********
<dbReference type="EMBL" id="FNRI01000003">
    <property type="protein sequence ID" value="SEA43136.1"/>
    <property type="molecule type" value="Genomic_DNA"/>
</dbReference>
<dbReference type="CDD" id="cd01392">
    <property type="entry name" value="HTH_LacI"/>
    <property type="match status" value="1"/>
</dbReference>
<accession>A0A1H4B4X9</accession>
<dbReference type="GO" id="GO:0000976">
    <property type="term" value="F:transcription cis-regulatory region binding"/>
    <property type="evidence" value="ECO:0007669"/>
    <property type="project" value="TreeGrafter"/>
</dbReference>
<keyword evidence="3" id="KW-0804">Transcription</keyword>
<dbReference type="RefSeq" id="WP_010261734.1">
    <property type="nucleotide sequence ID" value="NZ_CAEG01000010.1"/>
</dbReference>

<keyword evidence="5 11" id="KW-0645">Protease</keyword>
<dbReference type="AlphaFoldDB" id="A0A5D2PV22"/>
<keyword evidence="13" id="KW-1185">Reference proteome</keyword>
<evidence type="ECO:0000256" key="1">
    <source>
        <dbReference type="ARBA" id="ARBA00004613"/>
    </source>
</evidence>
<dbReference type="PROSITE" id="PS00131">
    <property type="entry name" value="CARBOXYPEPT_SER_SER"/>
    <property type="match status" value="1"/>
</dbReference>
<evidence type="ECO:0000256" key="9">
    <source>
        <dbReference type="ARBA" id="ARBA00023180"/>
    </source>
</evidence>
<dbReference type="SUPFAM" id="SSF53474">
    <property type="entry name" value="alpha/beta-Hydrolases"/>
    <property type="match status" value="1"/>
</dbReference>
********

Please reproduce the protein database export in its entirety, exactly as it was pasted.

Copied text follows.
<dbReference type="EMBL" id="FNRI01000003">
    <property type="protein sequence ID" value="SEA43136.1"/>
    <property type="molecule type" value="Genomic_DNA"/>
</dbReference>
<dbReference type="CDD" id="cd01392">
    <property type="entry name" value="HTH_LacI"/>
    <property type="match status" value="1"/>
</dbReference>
<accession>A0A1H4B4X9</accession>
<dbReference type="GO" id="GO:0000976">
    <property type="term" value="F:transcription cis-regulatory region binding"/>
    <property type="evidence" value="ECO:0007669"/>
    <property type="project" value="TreeGrafter"/>
</dbReference>
<keyword evidence="3" id="KW-0804">Transcription</keyword>
<dbReference type="RefSeq" id="WP_010261734.1">
    <property type="nucleotide sequence ID" value="NZ_CAEG01000010.1"/>
</dbReference>

<keyword evidence="5 11" id="KW-0645">Protease</keyword>
<dbReference type="AlphaFoldDB" id="A0A5D2PV22"/>
<keyword evidence="13" id="KW-1185">Reference proteome</keyword>
<evidence type="ECO:0000256" key="1">
    <source>
        <dbReference type="ARBA" id="ARBA00004613"/>
    </source>
</evidence>
<dbReference type="PROSITE" id="PS00131">
    <property type="entry name" value="CARBOXYPEPT_SER_SER"/>
    <property type="match status" value="1"/>
</dbReference>
<evidence type="ECO:0000256" key="9">
    <source>
        <dbReference type="ARBA" id="ARBA00023180"/>
    </source>
</evidence>
<dbReference type="SUPFAM" id="SSF53474">
    <property type="entry name" value="alpha/beta-Hydrolases"/>
    <property type="match status" value="1"/>
</dbReference>